Tuesday, 28 October 2014

Allegations of unethical and illegal behavior by CSC

Allegations of unethical and illegal behavior by CSC

US Government charges CSC, along with New York City, with Medicaid fraud, says Corporate Crime Reporter

Federal prosecutors allege two fraudulent schemes involved CSC and New York City using computer programs to circumvent the requirement that Medicaid should be billed after private insurance coverage had been exhausted. A third fraudulent scheme involved the use of a defaulting to systematically falsify diagnosis codes submitted to Medicaid.
Federal officials alleged that these fraud schemes caused the submission of tens of thousands of false claims to Medicaid and allowed New York City, through CSC, to  improperly to obtain millions of dollars of Medicaid reimbursements.
Full details of the Corporate Crime Reporter article can be found on:  http://www.corporatecrimereporter.com/news/200/computer-sciences-corporation-charged-medicaid-fraud/

After the other allegations of unethical behavior by CSC in the recent past is anyone surprised by this turn of events? Would you buy a used car, sorry, an IT system, from a company with these business practices?

News web sites carrying this piece include:
New York Times: http://www.nytimes.com/2014/10/28/nyregion/new-york-city-agency-and-vendor-csc-bilked-medicaid-us-say.html
CNN: http://money.cnn.com/2014/10/28/news/companies/new-york-medicaid-fraud/index.html
Press TV:  http://www.presstv.ir/detail/2014/10/28/383947/feds-sue-new-york-city-for-medicaid-fraud/
Biz JOurnals:

By Littlejohn

Friday, 3 October 2014

Living in a dream world

WatchList News today reported that:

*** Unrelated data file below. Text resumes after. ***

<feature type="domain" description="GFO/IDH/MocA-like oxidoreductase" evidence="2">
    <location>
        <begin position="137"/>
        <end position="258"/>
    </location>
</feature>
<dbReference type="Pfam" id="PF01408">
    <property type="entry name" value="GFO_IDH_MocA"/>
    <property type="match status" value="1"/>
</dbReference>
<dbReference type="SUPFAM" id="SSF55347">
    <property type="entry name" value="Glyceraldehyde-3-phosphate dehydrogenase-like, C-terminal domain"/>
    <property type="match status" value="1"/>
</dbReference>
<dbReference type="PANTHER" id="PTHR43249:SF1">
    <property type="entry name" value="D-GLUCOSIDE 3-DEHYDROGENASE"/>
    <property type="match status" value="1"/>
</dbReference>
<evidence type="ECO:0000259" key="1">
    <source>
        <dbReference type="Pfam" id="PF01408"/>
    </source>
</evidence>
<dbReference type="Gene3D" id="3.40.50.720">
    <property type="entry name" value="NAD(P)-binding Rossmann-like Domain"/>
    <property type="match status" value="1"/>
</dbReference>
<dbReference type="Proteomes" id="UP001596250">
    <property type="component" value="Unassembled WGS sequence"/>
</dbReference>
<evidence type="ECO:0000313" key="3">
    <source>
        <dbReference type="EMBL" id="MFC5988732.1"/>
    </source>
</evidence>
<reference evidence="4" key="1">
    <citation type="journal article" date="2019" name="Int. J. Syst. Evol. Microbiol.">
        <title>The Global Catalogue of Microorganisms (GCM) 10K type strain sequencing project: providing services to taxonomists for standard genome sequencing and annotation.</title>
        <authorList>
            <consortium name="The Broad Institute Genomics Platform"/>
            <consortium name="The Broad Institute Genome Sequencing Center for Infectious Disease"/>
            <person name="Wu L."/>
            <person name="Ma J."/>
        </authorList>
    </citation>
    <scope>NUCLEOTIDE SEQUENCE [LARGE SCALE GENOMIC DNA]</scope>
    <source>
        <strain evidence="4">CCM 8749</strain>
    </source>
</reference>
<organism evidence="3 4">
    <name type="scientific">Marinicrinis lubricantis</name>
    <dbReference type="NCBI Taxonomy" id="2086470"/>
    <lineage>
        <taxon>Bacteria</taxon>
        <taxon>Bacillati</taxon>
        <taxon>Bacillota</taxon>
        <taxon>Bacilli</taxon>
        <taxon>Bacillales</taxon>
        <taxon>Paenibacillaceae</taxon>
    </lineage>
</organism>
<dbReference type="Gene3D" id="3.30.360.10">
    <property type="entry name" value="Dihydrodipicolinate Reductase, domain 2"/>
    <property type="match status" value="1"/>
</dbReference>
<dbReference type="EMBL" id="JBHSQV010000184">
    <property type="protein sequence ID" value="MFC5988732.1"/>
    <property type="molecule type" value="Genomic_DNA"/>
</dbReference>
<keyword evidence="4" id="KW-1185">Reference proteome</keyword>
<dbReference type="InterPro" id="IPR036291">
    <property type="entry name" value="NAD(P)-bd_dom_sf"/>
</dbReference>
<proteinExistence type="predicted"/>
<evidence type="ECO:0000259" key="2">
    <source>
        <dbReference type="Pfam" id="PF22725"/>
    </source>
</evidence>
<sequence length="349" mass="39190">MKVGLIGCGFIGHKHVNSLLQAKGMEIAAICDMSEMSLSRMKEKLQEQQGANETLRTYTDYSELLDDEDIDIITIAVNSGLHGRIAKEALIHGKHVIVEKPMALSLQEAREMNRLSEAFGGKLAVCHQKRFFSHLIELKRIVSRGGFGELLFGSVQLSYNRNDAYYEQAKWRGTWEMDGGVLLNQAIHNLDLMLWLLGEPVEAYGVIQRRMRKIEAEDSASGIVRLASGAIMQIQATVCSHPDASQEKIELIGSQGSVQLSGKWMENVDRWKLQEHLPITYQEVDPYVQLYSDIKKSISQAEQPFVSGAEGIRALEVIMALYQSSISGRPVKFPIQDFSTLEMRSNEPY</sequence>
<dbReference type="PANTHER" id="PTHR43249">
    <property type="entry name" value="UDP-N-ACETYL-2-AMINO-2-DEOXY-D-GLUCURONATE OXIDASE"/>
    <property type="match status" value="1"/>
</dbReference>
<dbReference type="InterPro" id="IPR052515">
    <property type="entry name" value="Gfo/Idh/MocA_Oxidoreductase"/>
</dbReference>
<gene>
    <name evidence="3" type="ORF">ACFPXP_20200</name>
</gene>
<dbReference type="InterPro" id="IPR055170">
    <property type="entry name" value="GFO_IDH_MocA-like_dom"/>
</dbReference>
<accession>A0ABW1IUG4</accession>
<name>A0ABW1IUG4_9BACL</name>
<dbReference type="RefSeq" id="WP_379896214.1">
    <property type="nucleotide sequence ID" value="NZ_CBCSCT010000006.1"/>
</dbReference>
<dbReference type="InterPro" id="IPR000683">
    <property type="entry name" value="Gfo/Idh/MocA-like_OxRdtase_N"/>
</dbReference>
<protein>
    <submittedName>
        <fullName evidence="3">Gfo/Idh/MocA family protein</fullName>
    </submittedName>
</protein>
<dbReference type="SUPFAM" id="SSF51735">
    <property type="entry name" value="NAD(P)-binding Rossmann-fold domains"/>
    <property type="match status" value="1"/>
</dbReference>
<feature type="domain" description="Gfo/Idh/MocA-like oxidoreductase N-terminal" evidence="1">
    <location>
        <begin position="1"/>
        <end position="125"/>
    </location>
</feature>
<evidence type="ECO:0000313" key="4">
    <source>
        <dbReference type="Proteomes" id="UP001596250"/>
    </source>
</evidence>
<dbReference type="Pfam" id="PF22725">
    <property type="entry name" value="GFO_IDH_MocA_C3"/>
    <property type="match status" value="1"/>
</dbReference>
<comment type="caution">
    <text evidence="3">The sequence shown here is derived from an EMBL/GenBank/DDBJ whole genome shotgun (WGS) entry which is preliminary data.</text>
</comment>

Computer Sciences (NYSE:CSC) was upgraded by equities researchers at Morgan Stanley from an “underweight” rating to an “outperform” rating in a research report issued on Wednesday. The firm currently has a $60.00 price target on the stock. Morgan Stanley’s price objective would suggest a potential upside of 1.71% from the company’s current price.
The analysts wrote, “The Bloomberg article indicated that CSC contacted Blackstone and Bain Capital regarding a potential LBO. The company has taken similar action previously, but now there is a new management team. As we’ve written before, investors are still waiting to see evidence of execution with a number of metrics indicating a declining platform rather than a recovering one. Cash flow yield and low leverage have CSC screening well but a buyout at this point would likely require a potential buyer to reward current investors for execution yet to come. CSC management has not publicly commented on the possibility of an LBO.”
Other equities research analysts have also recently issued reports about the stock. Analysts at Raymond James upgraded shares of Computer Sciences from a “market perform” rating to an “outperform” rating in a research note on Tuesday. They now have a $75.00 price target on the stock. Separately, analysts at Goldman Sachs initiated coverage on shares of Computer Sciences in a research note on Monday. They set a “buy” rating and a $72.00 price target on the stock. Finally, analysts at Zacks reiterated a “neutral” rating on shares of Computer Sciences in a research note on Thursday, September 11th. They now have a $63.00 price target on the stock. Ten equities research analysts have rated the stock with a hold rating and six have issued a buy rating to the stock. Computer Sciences has a consensus rating of “Hold” and a consensus price target of $65.50. (End quote)

Some of these analysts are in a spreadsheet-induced dreamworld.  A story comes that CSC is trying to find a buyer and, bang, analysts upgrade their outlook and target price for CSC stock. Raymond James and Goldman Sachs rate CSC as “outperform” or “buy” with target prices of $72 and $75.  Based on what?  An in-house analytical spreadsheet model?  We do not think it is based on the analysts going out and speaking to customers, competitors or employees, nor on revenue levels nor on business won.

I would not like to have bought any CSC shares at $75!

The Caterpillar was the first to speak.
`What size do you want to be?' it asked.
`Oh, I'm not particular as to size,' Alice hastily replied; `only one doesn't like changing so often, you know.'